Home Care Can Help Everything!

Does This Describe Your Situation?

“My Mom is 85 years old. She likes living in her own home which she has lived in for 60 years. I live miles away, work all day, have kids in school, and can’t visit as often as I know I need to. There is never a time during the day when I’m not feeling guilty, wondering if she is safe at home alone. Even though I  promised to let her live at home, and that is my intention, I worry that she will not do well aging in place without help.”

There are five major, potential problems in the home that cause the aged to fail. These are nutrition, medicine, hygiene, un-addressed medical problems, and safety. Having a detailed plan and home care givers can often successfully assist the elderly in remaining at home. By evaluating and providing creative and practical solutions to these five problems, many elderly do very well.

1. Nutrition

“I know my Dad lives on sweets. He refuses any food that is nutritional.”

38% of older Americans do not get enough nutrition in their daily diet. Physical disabilities, isolation, poverty, mental disorders, or ignorance are causes, or they may not be able to digest food as well as before. They have problems preparing meals and getting to the grocery store. Poor nutrition leads to anemia, constipation, dehydration, and generalized weakness. Many elderly people eat alone and miss the social pleasure of dining with others. Home care services can help the elderly with meal planning, shopping, preparing meals and helping maintain a special diet.

2. Medication

“I have trouble getting Mom’s meds straight. How can I expect her to know what she takes or when she should take it?”

The elderly living at home alone often overuse or under use medication. They may take more than one medication to treat the same diagnosis. They may no longer be able to understand their medication prescription due to diminishing cognitive and sensory functions. To assess independence in medication, our client must be able to take the correct dosage at the correct time and to anticipate refills before they are needed. Reasons for non-compliance are varied. An RN Care Manager can monitor medications to see that dosage is coordinated and safe.

3. Hygiene and Home Maintenance

“Dad just isn’t taking care of himself, and the house is dirty. He doesn’t bathe, shave or change his clothes like he once did. He hates it when I ask to help him get a bath.”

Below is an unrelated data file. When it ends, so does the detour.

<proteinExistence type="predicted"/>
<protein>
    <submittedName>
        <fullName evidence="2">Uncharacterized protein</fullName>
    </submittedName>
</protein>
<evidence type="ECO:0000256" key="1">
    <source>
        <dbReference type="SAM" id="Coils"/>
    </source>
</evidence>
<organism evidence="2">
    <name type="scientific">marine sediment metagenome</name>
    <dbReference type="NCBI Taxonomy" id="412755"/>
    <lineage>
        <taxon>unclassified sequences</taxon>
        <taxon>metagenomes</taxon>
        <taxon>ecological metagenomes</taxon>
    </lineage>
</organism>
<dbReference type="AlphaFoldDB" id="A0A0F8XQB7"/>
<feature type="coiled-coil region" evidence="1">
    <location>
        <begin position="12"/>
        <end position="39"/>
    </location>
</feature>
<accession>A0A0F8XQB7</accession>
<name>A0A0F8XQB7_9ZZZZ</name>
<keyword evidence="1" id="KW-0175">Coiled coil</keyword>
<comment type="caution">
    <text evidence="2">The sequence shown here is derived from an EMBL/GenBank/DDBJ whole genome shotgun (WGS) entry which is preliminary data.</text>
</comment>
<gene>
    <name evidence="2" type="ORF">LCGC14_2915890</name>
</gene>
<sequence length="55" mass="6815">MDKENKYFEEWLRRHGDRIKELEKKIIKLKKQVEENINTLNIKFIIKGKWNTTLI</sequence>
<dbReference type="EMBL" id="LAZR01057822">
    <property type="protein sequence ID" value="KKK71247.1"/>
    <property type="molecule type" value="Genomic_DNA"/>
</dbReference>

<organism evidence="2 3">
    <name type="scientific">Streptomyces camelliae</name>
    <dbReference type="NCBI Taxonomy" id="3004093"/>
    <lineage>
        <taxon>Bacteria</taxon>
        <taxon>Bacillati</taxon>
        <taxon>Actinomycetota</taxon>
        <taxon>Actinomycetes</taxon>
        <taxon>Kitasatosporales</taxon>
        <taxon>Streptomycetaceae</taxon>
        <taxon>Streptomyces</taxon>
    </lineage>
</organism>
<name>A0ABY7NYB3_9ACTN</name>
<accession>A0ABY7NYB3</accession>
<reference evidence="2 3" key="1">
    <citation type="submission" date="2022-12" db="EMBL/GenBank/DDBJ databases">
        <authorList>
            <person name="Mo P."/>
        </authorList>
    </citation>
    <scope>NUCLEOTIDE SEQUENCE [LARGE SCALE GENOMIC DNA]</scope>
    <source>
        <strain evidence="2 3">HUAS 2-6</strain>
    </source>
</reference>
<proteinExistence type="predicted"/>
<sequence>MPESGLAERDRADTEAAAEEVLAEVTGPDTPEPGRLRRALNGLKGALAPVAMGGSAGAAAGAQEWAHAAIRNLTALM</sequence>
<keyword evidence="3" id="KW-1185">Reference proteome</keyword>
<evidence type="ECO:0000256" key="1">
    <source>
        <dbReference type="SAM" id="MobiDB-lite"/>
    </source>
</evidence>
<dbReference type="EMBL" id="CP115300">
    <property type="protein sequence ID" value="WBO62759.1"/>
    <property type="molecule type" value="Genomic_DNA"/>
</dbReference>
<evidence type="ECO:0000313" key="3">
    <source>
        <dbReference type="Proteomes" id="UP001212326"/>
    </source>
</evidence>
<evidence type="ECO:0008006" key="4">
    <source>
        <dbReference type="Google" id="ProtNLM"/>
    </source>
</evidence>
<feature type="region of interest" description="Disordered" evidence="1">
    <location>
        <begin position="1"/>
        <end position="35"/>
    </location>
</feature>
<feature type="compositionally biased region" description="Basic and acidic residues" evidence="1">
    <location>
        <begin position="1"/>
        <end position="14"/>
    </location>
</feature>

Elders who live alone are less likely to keep up an ongoing schedule of dressing, bathing, and grooming. Those who lose their spouses may lose their motivation for cleanliness. A few hours of home care a week can remedy this problem. A home care caregiver can assist the elderly client in establishing a routine for daily bathing, dressing, and grooming. They improve the client’s outlook with a fresh start each day. Household tasks such as cleaning, taking out the garbage, and straightening up the house will help prevent the spread of germs and provide an organized environment in which the client can reside.

4. Unaddressed Medical Problems

“I’m worried because my Mom refuses to let me take her to see her doctors. It is a huge battle even when I suggest a need to go. Her combativeness is getting worse. She won’t eat and I know she drinks very little fluid during a typical day. I need help!”

Infrequent medical care visits are often due to physical or mental impairment that reduces the elder’s ability to recognize health issues and seek treatment in a timely way. Sometimes, unable to drive any longer, it is difficult to get to the doctor. Once there, they are likely to give incomplete or wrong information. They might fear seeking help because they do not want to be a burden or worry that their privacy or independence will be taken away. In preparation for their doctor’s visit, the RN Care Manager can make a priority list for discussion. Problems such as joint pain, incontinence, confusion, and weakness should not be passed off as simply symptoms of aging. A home care giver can accompany the elder to the doctor, keeping his visit to the doctor on track. With the  caregiver’s help, critical instructions about treatment can be written down and followed at home.

5. Safety

“Mother is not safe. She will not call us. She has a hard time with the stairs, and getting out of the tub by herself. She might fall and not get to the phone for help. She is stubborn and won’t heed my warnings.”

Accidents are the fifth leading cause of death in older adults, with falls constituting two thirds of these accidents. As we age, we experience changes in vision, sensory processes, and hearing. Our reaction time slows, and we might lose our balance. An aged person’s gait is often stiffer, less coordinated, and muscle strength and tone decline with age. Gait problems are a common cause for falls and a common cause of muscle weakness found in stroke, Parkinson, fractures, and arthritis.

A geriatric care manager will recognize the problems of recurring falls or the existence of a high risk for falls. They look for safety problems in the house and  conduct a search for hazards, which could cause future falls. Home safety assessments are done for the purpose of making recommendations to prevent future falls including grab bars, shower bench, night lights, removal of throw rugs and thresholds, and other changes to reduce the risk of falling. The presence of a  home care giver can give the client greater control, security, and independence and reduce the chance of disability from home accidents.

People with dementia, Alzheimer Disease, mobility problems, and stroke conditions may need help with lifting objects or climbing stairs. In general, seniors who cannot get around easily, or need help getting into or out of the tub or bed, are likely to enjoy the greatest benefits from home care.